Stuart Adam, Thomas Coombs

An end to FRSSE

Leeds based Thomas Coombs has welcomed news that the Financial Reporting Council (FRC) has issued a number of changes with the aim of simplifying the reporting of company accounts.

FRSSE is no more and according to the FRC, the changes – which are effective from 1 January 2016 – are largely in response to the implementation of the new EU Accounting Directive. They include:

  •  A new standard – FRS 105; the Financial Reporting Standard applicable to the Micro-entities Regime
  • A new section – 1A Small Entities of FRS 102 The Financial Reporting Standard applicable in the UK and Republic of Ireland

The FRC has also published an Overview of the Financial Reporting Framework, which describes the framework applicable for accounting periods beginning on or after 1 January 2016 and includes key differences between the FRSSE and the new requirements set out in FRS 105 and section 1A of FRS 102.

Stuart Adam, Partner at Thomas Coombs, said: “These changes to accounting standards will have a positive impact upon small businesses. I believe that they will effectively cut red tape for small companies. They also respond to the new legal framework for disclosure in small company reporting, providing guidance for applying it and improving transparency relating to financial instruments.

“In addition, they play a role in improving the cost-effective reduced disclosure framework for listed groups by permitting International Financial Reporting Standards-based presentation requirements in subsidiaries’ financial statements,” Stuart Adam added.

The FRC added that it expects to issue revised editions of FRS 100, Application of Financial Reporting Requirements, FRS 101, Reduced Disclosure Framework, and FRS 102, in September.

If you would further information please contact Stuart Adam.

Small businesses need to take advantage of the Annual Investment Allowance now, says Thomas Coombs

Thomas Coombs is encouraging small businesses to take full advantage of the half a million pound Annual Investment Allowance (AIA) available to them now before the rate drops at the start of next year.

This warning, from the firm of Leeds-based Chartered Accountants, comes following the Chancellor’s Summer Budget statement in which he set the AIA at £200,000 for the life of the current Parliament from January 2016.

This amount is higher than the previous limit of £25,000, which was due to come into force at the start of next year, but is still less than half the amount of the current £500,000 limit.

The Allowance is designed to encourage investment by deducting the full value of an item that qualifies for (AIA) from a business’s pre-tax profits.

It applies to all plant and machinery equipment bought by a company, which includes alterations to existing buildings to install other plant and machinery and integral features, such as lifts, escalators and air-conditioning and air cooling systems.

Andrew Cowe, Senior Tax Manager at Thomas Coombs, said: “While the chancellor may be hailing this as a victory for SMEs, there is no getting away from the fact that the allowance is still going down, even if it is not at such a drastic rate.

“In order to make the most of the current allowance, businesses need to act now and submit any applications ahead of the deadline at the start of next year. Failing to do this could see them miss out on thousands of pounds of potential investment money.”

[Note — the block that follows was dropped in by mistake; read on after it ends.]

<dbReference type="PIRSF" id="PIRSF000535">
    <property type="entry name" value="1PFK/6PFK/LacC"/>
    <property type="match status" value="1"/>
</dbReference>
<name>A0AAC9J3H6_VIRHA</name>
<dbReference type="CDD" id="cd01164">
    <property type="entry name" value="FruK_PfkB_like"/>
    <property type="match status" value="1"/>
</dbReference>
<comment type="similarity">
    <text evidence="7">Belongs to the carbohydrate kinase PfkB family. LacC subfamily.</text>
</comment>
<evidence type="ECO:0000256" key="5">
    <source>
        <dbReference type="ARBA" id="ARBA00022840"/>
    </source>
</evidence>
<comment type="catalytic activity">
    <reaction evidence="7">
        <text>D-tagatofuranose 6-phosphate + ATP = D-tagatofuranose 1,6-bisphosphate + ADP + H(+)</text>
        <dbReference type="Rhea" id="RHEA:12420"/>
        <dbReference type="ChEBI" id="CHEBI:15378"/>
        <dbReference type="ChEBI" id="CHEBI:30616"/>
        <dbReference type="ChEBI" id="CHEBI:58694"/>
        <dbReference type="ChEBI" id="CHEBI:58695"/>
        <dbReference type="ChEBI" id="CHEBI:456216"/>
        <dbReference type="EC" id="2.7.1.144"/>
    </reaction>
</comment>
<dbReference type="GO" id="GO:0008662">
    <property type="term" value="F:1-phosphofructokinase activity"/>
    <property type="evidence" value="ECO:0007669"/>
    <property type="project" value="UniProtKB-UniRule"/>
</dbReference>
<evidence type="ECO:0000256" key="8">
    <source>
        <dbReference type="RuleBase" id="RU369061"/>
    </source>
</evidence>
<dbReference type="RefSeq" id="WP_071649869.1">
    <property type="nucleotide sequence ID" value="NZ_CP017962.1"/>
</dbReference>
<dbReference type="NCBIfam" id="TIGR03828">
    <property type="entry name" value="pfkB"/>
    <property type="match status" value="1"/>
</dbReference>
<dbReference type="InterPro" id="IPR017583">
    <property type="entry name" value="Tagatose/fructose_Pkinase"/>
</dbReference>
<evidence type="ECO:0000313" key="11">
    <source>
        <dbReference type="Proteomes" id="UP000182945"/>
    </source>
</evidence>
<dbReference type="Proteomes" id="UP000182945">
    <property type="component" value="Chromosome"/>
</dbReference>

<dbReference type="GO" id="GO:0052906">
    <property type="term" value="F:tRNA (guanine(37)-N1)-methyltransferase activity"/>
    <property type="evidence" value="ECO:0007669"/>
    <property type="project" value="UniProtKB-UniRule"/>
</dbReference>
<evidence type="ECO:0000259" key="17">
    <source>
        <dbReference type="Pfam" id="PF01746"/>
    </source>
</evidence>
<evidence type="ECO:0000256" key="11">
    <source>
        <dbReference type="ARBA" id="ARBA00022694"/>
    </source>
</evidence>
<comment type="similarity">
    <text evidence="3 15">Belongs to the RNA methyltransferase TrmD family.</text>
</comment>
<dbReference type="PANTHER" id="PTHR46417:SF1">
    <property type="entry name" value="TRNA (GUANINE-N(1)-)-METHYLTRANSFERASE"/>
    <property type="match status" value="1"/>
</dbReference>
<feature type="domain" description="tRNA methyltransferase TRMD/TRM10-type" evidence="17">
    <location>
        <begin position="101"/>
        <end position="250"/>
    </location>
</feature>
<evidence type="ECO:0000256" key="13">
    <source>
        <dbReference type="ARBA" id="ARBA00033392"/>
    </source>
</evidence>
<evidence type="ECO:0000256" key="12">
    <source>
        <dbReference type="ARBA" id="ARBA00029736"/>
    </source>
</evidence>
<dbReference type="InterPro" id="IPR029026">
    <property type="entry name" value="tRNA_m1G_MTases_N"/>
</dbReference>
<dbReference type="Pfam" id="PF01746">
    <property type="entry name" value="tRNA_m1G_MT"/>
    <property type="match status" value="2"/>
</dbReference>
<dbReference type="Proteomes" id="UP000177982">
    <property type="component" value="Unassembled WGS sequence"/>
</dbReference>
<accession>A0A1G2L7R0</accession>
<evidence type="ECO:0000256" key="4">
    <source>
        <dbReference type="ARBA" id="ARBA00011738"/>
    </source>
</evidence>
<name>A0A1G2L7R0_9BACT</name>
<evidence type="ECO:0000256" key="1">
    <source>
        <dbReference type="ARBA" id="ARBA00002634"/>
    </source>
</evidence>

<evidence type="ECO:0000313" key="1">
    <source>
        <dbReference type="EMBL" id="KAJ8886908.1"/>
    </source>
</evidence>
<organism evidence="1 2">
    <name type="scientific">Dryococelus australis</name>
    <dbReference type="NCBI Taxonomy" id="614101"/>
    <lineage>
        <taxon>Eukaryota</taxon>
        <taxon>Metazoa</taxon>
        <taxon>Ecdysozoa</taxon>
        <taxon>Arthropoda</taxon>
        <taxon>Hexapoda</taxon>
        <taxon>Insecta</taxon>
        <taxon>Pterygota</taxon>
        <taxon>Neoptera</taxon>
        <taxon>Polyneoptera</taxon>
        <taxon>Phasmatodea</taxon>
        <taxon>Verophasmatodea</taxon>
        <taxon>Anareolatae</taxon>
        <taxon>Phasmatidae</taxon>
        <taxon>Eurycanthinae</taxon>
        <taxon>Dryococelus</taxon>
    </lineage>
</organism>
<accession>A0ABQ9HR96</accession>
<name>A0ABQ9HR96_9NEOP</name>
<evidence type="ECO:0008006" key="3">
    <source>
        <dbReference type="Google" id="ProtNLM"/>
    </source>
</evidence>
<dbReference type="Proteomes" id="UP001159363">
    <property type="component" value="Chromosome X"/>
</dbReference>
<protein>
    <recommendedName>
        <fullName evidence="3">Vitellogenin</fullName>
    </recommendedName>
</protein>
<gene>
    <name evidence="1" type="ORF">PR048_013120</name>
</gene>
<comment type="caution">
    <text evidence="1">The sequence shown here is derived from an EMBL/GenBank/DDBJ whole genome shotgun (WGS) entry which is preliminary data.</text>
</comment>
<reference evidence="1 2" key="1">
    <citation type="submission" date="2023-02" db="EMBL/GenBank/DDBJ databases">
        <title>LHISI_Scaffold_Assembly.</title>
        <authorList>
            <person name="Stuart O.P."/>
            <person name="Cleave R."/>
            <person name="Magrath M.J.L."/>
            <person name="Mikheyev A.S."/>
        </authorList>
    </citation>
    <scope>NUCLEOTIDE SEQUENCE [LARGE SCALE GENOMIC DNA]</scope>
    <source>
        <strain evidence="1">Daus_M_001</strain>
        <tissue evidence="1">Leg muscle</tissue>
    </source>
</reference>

For more information please contact Andrew Cowe.

Budget 2015; SMEs could see smaller profits after Summer Budget

Leeds-based accountancy firm Thomas Coombs fears that measures introduced in the Chancellor’s Summer Budget will affect the profit margins of SMEs.

George Osborne’s seventh Budget – the first of this Conservative Government – heralded a decrease in Corporation Tax but saw a rise in dividend taxes.

Christopher Darwin, Partner at the UK200Group firm Thomas Coombs said: “SMEs will see significant changes to dividend taxation from April 2016, which will impact on the overall tax rates and the effective tax rates on extracting profits.

“Furthermore, the introduction of the National Living Wage is going to be a big cost for SMEs. Even though it has been marginally offset by an increase in the employment allowance, the effect of paying higher wages – which is a fixed overhead – will ultimately be smaller profits,” added Christopher Darwin.

In a bid to create what George Osborne called “a permanent change to incentivise investment”, the Annual Investment Allowance will no longer fall to £25,000, but will be frozen at £200,000 from 1 January 2016. However, Christopher Darwin notes that the temporary £500,000 limit was set to expire on 31 December 2015, but will now be a permanent relief available at a reduced rate of £200,000. “It is a shame that the Chancellor didn’t choose to keep the Annual Investment Allowance at the current level and show a true commitment to boosting productivity for SMEs for the rest of the parliament.”

For more information, please contact Christopher Darwin.

Business confidence remains high

Leeds based Thomas Coombs has commented on news that, according to the latest Business in Britain report from Lloyds Bank, overall business confidence remains strong and stable.

This positive attitude is largely underpinned by companies’ expectations of an improvement in exports, as well as an anticipated increase in investment levels.

The twice-yearly Lloyds Bank report gathers the views of 1,500 UK companies – predominantly small to medium sized businesses, or SMEs – and tracks the overall balance of opinion on a range of important performance and confidence measures.